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Illustration: Aïda Amer/Axios

The upcoming sale of Yahoo and AOL to a private equity firm for $5 billion represents a massive media markdown.

By the numbers: At their dotcom bubble peaks, Yahoo and AOL were valued at more than $125 billion and $200 billion, respectively, or $193 billion and $318 billion in 2021 dollars.

  • Yahoo twice turned down offers to buy Google at a fraction of its cost today. AOL held conversations with Facebook and YouTube in 2006, but ultimately failed to buy either company.
  • The combined value of both companies is now 187 times less than Facebook's market cap and 318 times less than Google's.

The big picture: A string of bad investments and deals wreaked havoc on both firms, culminating in Monday's announcement of a deal to sell to private equity giant Apollo Global Management.

  • AOL made one giant mistake. It famously bought Time Warner for $182 billion in cash and stock in 2000, saddling the company with debt just before the dotcom bubble burst and the rise of broadband made AOL's dial-up services virtually obsolete. While the deal may have helped AOL survive parts of the crash, the failure to execute on a vision for the combined company during a time of economic turmoil ultimately left AOL with unmanageable losses.
  • Yahoo, on the other hand, spent years making lots of smaller bad deals. It spent nearly $10 billion in 1999 buying GeoCities and Broadcast.com, both of which the company eventually shut down. It spent $1.1 billion on Tumblr in 2013, and sold it for less than $3 million in 2019. It sold half of its 40% stake in Alibaba for $7.6 billion in 2012, two years before Alibaba went public for 5 times more. It rejected a $44.6 billion takeover offer from Microsoft in 2008, only to sell to Verizon for 10% of that value less than ten years later.

What went wrong at Verizon: Verizon acquired Yahoo for $4.48 billion in 2017 and AOL in 2015 for $4.4 billion. The deals were meant to give the telecom giant lots of data so that it could sell targeted advertising against its media assets.

  • But it quickly became clear that the data-based ad play wouldn't work, as it was too difficult to compete with the marketing prowess of Google and Facebook.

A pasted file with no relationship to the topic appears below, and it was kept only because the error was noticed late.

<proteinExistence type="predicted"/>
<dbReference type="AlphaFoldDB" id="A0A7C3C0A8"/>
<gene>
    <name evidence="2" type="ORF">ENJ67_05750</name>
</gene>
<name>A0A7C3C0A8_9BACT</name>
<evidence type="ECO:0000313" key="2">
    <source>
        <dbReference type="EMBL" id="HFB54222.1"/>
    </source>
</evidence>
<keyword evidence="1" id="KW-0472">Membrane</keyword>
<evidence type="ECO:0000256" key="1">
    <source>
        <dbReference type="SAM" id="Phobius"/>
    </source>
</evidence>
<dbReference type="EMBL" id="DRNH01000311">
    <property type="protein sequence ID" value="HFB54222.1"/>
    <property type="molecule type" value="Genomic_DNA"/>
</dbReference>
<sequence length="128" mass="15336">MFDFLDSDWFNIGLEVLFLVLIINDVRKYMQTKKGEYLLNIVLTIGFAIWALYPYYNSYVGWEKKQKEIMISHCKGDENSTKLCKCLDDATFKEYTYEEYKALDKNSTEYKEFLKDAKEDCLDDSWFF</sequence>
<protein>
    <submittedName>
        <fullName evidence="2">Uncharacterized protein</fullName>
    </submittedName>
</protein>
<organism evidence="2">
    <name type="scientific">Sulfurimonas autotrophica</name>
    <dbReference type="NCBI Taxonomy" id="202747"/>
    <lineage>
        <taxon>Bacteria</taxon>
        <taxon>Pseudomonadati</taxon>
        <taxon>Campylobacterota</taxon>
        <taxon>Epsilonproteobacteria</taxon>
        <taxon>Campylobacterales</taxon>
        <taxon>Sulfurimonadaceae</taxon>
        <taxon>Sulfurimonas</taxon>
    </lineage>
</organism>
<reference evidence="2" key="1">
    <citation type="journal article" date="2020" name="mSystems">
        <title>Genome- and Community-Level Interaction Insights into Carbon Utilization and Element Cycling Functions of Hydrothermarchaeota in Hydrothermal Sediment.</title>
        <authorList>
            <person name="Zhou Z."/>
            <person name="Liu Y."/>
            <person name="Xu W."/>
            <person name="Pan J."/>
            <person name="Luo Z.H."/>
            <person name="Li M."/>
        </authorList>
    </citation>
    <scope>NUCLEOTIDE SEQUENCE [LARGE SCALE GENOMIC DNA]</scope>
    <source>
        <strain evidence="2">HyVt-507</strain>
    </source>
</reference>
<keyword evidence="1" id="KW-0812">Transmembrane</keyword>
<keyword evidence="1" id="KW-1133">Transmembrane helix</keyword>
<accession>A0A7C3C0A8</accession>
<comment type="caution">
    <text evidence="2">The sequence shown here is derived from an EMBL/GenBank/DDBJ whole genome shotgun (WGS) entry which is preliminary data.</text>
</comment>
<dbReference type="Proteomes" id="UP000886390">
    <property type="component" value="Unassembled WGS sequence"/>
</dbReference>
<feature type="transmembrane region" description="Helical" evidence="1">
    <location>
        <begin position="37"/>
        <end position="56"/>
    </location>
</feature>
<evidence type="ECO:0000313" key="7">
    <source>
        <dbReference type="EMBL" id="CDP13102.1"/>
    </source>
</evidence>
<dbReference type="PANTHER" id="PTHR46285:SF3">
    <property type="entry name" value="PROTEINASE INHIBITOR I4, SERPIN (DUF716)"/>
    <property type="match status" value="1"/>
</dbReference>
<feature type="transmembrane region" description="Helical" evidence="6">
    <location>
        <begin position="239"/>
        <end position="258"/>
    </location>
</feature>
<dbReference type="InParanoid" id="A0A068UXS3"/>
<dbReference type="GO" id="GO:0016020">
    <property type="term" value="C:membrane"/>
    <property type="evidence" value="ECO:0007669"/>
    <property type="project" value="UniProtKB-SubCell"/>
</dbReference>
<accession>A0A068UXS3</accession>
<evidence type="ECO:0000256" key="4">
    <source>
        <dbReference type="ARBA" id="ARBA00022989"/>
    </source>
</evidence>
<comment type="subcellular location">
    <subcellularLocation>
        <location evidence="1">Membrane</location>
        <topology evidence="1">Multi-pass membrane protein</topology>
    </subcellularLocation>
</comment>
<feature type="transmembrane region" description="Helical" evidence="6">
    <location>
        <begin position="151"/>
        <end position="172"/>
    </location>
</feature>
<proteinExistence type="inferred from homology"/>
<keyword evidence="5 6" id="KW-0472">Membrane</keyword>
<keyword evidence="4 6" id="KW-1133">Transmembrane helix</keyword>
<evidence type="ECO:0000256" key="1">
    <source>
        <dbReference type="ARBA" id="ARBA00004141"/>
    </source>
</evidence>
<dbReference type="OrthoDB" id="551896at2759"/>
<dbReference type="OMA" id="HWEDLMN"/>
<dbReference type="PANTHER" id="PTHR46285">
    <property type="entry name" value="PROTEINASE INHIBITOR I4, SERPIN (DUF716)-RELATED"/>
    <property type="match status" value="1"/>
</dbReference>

• Tim Armstrong, who was hired in 2015 to run Verizon's media operation, left abruptly in 2018, about a year after the Yahoo deal.
  • CEO Hans Vestberg, who became CEO of Verizon in 2018, quickly abandoned plans to invest in the media arm. Verizon took a $4.6 billion write-down for its media unit in late 2018, and failed to invest meaningfully after that.
Data: Company earnings reports; Chart: Axios Visuals

The big picture: Verizon's rivals have also invested in giant media companies, but those deals have borne more fruit in the streaming era.

  • AT&T acquired Time Warner's media assets in 2018 for $85 billion. It's since used those assets to build its streaming service HBO Max.
  • Comcast purchased NBCUniversal in 2011, and it has since used that content to build its ad-supported streaming service Peacock.
  • AOL and Yahoo both lack the premium video assets needed to build a streaming service.

What's next: Verizon's media assets still pull in massive amounts of traffic, and Apollo sees an opportunity to juice more money out of Yahoo and AOL's brands by investing in their ad tech. Sources say Apollo is interested in working with a casino sportsbook to license the Yahoo Sports brand.

Go deeper

Felix Salmon, author of Capital
Jul 29, 2021 - Economy & Business

Giant earnings growth for the world's largest companies

Illustration: Aïda Amer/Axios

Never in the history of capitalism have the world's biggest companies grown as fast as the tech giants in recent years.

Why it matters: A series of stunning earnings reports this week — with another one likely to arrive Thursday afternoon, from Amazon — has underscored the astonishing growth among a group of companies that were already some of the most profitable of all time.

In photos: Tokyo Olympics day 9 highlights

Team USA's Ryan Murphy, Zach Apple, Michael Andrew and Caeleb Dressel celebrate winning gold in the final of the men's 4x100m medley relay swimming event during the Tokyo 2020 Olympic Games at the Tokyo Aquatics Centre in Tokyo on Aug. 1. Photo: Odd Andersen/AFP via Getty Images

Day nine of the Tokyo Olympic Games Sunday saw the final day of swimming competition end with a historic win for Team USA.

The big picture: The U.S. men's 4x100-meter medley relay team set a new record world as they won the final and Caeleb Dressel earned a fifth gold — becoming the fifth American to do so. Team USA's Bobby Finke won the 1,500-meter freestyle.

Trump PACs raise over $82M for first half of 2021

Former President Trump during the Conservative Political Action Conference in Dallas, Texas, on July 11. Photo: Brandon Bell/Getty Images

Former President Trump's political action committees (PACs) raised more than $82 million in the first half of 2021, per Federal Election Commission filings published on Saturday.

Why it matters: It's a significant amount for a former president who's been banned from major social media platforms. It demonstrates his ability to raise huge sums of money should he choose to run for the presidency for a third time.

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